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15 Responses to “Dumplin’ by Julie Murphy”

    • wordsfor

      You will love this book, Joules. It’s totally a Joules book. Part of me wants to dig up old photos from that pageant. Other parts of me think it’s a terrible idea. I will say, though, that the dress I wore for the formal parts was my junior prom dress and I think it holds up pretty well. Even though the pageant director said “you probably shouldn’t wear black” I did and nearly 15 years later it looks much less ridiculous than the sparkly blue number I wore to senior prom. So. At least that part wasn’t terrible?

  1. Rhian

    I can’t particularly recall any embarrassing high school stories and I’d like to say it’s because I was too cool to do anything embarrassing but the truth is that I was probably too nerdy to notice.

    • wordsfor

      No swan dress. It was almost as bad though. There was a getup involving bloomers. It was somewhere between childlike and Old-West Brothel.

  2. thatashgirl

    Oh man this has been on my To Read list forever. Btw….pageants or “scholarship programs” are such a bizarre thing to Canadians. I know in theory we have them. But it just not a thing. Or at least a common thing.

    • wordsfor

      Yeah, they’re not really super common in the Midwestern US either (at least not as common as they seem to be in the South) but for some reason there was an active local level pageant in my hometown. Did you ever see Drop Dead Gorgeous? I always imagined myself as Kirsten Dunst’s character, though in retrospect, I was decidedly not.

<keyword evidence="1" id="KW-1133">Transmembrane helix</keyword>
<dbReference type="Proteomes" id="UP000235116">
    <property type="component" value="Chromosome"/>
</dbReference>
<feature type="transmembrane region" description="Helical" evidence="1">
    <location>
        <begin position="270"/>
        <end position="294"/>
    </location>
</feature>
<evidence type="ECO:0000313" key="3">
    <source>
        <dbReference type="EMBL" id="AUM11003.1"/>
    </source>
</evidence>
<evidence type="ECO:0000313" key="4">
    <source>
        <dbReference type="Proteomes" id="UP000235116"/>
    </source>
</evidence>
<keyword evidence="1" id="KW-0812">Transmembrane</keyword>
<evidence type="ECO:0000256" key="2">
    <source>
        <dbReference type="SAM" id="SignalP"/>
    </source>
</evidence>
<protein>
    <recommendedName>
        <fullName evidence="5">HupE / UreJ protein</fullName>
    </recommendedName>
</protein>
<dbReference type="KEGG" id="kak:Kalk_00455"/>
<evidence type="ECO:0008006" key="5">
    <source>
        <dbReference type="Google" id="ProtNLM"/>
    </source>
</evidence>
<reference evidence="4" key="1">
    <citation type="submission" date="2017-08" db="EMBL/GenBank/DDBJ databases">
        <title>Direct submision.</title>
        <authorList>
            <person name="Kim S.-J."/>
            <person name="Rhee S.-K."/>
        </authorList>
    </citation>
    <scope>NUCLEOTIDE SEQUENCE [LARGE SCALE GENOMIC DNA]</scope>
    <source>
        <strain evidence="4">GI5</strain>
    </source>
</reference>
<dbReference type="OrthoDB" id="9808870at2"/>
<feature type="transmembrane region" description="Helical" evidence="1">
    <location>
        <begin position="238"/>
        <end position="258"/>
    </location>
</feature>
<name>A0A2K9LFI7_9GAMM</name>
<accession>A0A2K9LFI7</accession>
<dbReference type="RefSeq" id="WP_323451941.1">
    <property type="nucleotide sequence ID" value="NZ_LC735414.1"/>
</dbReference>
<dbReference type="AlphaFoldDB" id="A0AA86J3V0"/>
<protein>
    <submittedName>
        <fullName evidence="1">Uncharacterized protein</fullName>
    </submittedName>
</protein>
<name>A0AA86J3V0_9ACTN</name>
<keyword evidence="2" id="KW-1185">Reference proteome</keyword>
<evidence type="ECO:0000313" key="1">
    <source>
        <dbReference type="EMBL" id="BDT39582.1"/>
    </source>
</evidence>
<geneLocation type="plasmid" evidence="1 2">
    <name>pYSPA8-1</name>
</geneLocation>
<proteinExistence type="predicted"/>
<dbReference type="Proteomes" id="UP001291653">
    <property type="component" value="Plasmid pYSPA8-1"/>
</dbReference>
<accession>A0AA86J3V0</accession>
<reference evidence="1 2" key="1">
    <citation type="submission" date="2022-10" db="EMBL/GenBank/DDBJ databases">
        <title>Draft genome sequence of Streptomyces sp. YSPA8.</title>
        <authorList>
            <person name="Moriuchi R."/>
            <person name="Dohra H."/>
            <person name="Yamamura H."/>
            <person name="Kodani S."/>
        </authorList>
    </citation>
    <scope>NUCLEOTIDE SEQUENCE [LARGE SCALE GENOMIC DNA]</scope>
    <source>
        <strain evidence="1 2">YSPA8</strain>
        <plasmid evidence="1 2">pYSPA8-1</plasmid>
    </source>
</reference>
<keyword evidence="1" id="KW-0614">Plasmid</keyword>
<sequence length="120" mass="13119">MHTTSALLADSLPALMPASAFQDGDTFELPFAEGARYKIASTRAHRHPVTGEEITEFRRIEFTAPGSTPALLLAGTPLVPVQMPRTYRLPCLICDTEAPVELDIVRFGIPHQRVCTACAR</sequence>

• wordsfor

      Oh gosh. I forgot that I bullied all my friends into coming to watch the dang thing. I’m glad you still talk to me after that, LOL!

  3. Lindsey Stefan

    I’ve never been in a pageant and I don’t have any particular feelings about Dolly Parton, but I did love this book. This is the kind of book that convinces me to wander around the YA section in the library every so often. ๐Ÿ™‚

    Also, I second the need for us to see some photographic proof of the aforementioned pageant!

  4. Jenny @ Reading the End

    Wait, what’s Chrissy’s secret? I must know! I make a good guacamole but I am always excited to learn new ways to up my game. The game-changers in my own guac have been the substitution of lemon for lime, plus a few splashes of red wine vinegar. Tell your friends.

    • wordsfor

      The guac secret is in the preparation I think. She used a traditional stone mortar and pestle dealie (it had a pig face too, which was adorable). She basically mashed the ever loving crap out of the onions and herbs and whatever and let it sit for a bit before adding the avocados. The flavors were perfectly distributed and that molcajete gets seasoned the more you use it (like cast iron) so each successive guac is more delicious.

  5. Samantha

    I loooved this book! Devoured it in less than two days. ๐Ÿ˜€ I feel like I’ve blocked out most embarrassing high school stories, most of them happened in middle school, I’d say. :/ But when you have the same classmates from middle to high school, well…it follows you. ๐Ÿ˜›

Talk to me, Bookworms!